Stopping independent schools being successful is the order of the day
Measures to make exams fairer seem reasonable, writes Nick Pietrek, but independent schools shouldn't be criticised for delivering a good education
There has been a great deal of uncertainty about next summer’s exams and every nation in the Union seems to be taking a different approach. It would be easy to say that there should be a uniform position taken on exams but clearly that is not going to happen. Scotland will do their thing, as will Wales, whilst Northern Ireland appears broadly in line with England. And it has to be reassuring that we do now have greater clarity on what England will be doing and it really doesn’t seem too preposterous.
In years to come, it may well be that GCSEs are viewed to have served their purpose but that is not imminent. Michael Gove’s reforms have not really been established for that long and it is well known that Nick Gibb is committed to GCSE exams, as is Gavin Williamson. Therefore, there may well have to be a change of government before there is a change to our current system. We could be looking at ten years before they are phased out.
Whilst everyone is talking about ensuring “a level playing field” for all children during the pandemic, the government has a fair point in saying that exams remove the bias that may favour the independent sector.
But we have undoubtedly fared better than the state sector in terms of continuity of education during the crisis and once again this is seen as an unfair advantage in the exams.
"The new package of measures seems as fair as it can be."
Clearly, whatever can be done to stop the independent sector being successful is the order of the day, even though it does so much to support the wider educational system.
The new package of measures announced by the Government seems to as fair and reasonable as it can be under the circumstances and other nations may now question if they have jumped the gun in taking the stance they have.
There is naturally frustration at the suggestion that grading will again be more generous than in years prior to the coronavirus and that will certainly have a short term impact on the value of the grades awarded.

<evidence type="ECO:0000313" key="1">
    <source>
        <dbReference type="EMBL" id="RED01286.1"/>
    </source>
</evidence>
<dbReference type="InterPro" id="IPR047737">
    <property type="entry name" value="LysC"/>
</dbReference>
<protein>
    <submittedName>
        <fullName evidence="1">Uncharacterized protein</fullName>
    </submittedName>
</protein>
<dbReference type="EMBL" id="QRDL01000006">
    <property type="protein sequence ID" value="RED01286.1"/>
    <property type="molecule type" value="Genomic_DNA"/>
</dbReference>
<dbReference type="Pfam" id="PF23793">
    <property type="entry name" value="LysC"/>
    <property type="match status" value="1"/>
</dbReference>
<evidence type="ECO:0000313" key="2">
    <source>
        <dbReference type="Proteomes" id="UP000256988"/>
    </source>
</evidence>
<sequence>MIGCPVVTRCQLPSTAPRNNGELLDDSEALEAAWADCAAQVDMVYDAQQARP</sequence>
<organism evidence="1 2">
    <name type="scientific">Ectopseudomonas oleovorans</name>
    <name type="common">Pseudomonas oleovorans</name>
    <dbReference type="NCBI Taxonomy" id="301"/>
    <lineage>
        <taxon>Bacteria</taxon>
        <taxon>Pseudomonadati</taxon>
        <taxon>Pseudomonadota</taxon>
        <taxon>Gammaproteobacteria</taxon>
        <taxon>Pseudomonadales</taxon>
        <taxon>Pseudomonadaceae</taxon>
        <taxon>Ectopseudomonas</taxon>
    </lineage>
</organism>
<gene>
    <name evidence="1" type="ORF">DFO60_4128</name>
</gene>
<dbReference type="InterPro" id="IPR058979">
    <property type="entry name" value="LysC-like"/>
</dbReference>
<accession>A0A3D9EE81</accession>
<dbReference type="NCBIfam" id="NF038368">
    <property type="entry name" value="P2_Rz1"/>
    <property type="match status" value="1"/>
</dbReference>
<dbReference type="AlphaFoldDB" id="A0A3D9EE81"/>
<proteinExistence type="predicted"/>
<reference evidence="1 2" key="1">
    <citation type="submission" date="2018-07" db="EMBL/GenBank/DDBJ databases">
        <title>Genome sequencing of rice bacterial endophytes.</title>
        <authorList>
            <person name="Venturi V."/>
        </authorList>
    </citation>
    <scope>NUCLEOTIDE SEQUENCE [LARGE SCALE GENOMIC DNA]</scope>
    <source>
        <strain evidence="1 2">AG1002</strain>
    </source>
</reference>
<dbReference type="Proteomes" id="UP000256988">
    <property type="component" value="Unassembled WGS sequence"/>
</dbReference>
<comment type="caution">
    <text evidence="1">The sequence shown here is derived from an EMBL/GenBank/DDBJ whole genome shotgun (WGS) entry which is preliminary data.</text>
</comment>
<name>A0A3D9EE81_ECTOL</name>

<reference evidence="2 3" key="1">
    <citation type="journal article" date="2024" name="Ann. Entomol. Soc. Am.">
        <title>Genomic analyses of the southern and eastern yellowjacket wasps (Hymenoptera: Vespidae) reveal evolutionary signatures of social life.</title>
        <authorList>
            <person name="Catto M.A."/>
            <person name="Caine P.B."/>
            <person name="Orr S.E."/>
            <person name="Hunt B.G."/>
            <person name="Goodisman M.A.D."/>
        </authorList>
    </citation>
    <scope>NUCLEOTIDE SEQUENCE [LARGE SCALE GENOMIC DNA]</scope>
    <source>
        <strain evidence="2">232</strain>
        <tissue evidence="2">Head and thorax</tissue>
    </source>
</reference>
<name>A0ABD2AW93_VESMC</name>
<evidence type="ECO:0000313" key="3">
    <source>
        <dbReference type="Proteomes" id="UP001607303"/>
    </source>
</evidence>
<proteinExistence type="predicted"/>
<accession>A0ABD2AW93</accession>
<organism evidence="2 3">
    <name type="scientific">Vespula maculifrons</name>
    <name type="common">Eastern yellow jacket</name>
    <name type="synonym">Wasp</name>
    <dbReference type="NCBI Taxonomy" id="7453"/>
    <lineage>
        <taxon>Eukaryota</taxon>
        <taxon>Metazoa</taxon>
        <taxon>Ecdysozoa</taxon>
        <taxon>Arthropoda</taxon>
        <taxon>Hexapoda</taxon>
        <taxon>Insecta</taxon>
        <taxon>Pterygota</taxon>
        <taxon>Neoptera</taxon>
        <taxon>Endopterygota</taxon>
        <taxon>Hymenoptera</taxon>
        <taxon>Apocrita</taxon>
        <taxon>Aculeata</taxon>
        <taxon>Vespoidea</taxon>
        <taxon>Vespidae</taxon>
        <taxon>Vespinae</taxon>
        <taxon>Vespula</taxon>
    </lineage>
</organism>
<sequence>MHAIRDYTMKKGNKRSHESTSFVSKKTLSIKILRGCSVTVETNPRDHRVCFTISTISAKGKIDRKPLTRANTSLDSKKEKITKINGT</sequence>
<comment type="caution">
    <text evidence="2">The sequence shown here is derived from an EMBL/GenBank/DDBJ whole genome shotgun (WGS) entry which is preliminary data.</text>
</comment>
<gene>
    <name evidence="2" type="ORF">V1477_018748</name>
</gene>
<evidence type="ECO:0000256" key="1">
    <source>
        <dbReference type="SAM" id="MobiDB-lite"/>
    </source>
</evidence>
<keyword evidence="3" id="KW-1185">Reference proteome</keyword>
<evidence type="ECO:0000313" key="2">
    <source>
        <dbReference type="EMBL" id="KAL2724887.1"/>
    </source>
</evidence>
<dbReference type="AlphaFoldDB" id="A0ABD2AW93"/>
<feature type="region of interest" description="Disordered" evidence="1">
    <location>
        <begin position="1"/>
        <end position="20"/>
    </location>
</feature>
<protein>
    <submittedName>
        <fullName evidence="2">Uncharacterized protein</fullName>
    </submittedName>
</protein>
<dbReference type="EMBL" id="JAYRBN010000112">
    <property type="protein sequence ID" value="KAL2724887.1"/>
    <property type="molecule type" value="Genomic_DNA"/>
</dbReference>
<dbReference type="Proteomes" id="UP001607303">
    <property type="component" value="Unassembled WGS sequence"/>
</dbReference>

However, it will be short-term and future employers will move past this. Indeed, paper qualifications arguably have less and less value as the years go by and that in itself raises serious questions about what a modern education should look like.
In the meantime, some of the key measures seem eminently sensible. Having formula sheets is surely just common sense and should be there anyway. Apart from when we compete in quizzes, when are we not going to simply be able to look up the formulas we need? The world has moved on and so must exams.
"Delaying the start of the exams is neither here nor there."
Advanced notice about some of the topic areas is surely not that big a deal. In years gone by, if you were a shrewd enough teacher, you could pretty much anticipate what was going to come up anyway so this just takes out the guesswork. The quality of the answers is ultimately what is most important and that will continue to be the real measure of a pupil’s ability.
The delay to the start of the exams is neither here nor there. At my school the pupils would have been ready come what may because we were able to carry on very effectively with teaching in virtual classrooms. If the delay gives schools that were unable to do this the chance to get through more of the curriculum, then good for them.
If I have one area of concern in all this, and I have said it before, I foresee problems with reducing the level of content that will be examined. Pupils starting A-levels next year will very likely have significant gaps in the knowledge they will need and the same will be true for those starting at university if they have only studied part of their A-level courses. That is where the impact will be most keenly felt and where this generation of youngsters will be most adversely affected.
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